Controversial Sewage Case in State's Hands
TCEQ will decide proposal to dump treated effluent in creek
Their case rests on two paragraphs of the Texas Administrative Code, which state that significant surface-water degradation can only occur when it is necessary to promote social and economic development. Despite the state-of-the-art treatment plant that the applicants propose, the opponents relied on computer modeling by the city of Austin and expert testimony – most importantly from environmental engineer Lial Tischler who, said Stuart Henry, a lawyer for the landowners, "pretty well said anything they try to do ... will degrade the existing high quality of water on Bear Creek." Chris Herrington, a senior programming analyst with the city of Austin, explained the computer modeling he ran, which indicated the proposed discharge would increase nutrient levels in the creek, leading to algae blooms, then an increase in dissolved oxygen, and ultimately, Henry said, "the Barton Springs salamander will likely be harmed."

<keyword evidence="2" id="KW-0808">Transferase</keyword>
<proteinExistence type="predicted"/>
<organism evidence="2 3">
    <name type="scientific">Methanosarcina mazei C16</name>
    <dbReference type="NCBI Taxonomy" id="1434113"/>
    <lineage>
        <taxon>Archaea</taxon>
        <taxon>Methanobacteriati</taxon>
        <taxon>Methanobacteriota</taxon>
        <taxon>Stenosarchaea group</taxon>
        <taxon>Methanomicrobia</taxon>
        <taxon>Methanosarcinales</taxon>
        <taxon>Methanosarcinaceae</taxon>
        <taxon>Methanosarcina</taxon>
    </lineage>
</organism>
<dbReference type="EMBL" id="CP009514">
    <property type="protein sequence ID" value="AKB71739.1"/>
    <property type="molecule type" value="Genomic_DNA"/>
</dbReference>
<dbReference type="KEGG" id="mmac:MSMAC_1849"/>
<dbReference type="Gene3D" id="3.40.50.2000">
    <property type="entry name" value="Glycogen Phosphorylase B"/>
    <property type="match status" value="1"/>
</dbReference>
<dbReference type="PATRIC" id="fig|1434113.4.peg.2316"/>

David Frederick, an attorney representing Hays County, assessed the opposition: "I think the applicants tried a good case. I just think it's like playing cards: If you don't have good cards ... you still, in the end, normally can't prevail." Frederick contended that the essential data was in their favor: "There's no way around the fact that there's going to be a lot more nutrients dumped in this creek if there is a wastewater plant as opposed to if there's not a wastewater plant. And you can't make that fact go away."
Both sides will submit their final written arguments Sept. 8. The judges will read over them and by October should recommend a course of action – denying the permit, allowing it, or allowing it with certain stipulations – to the Texas Commission on Environmental Quality. The TCEQ is expected to decide the case by the end of the year.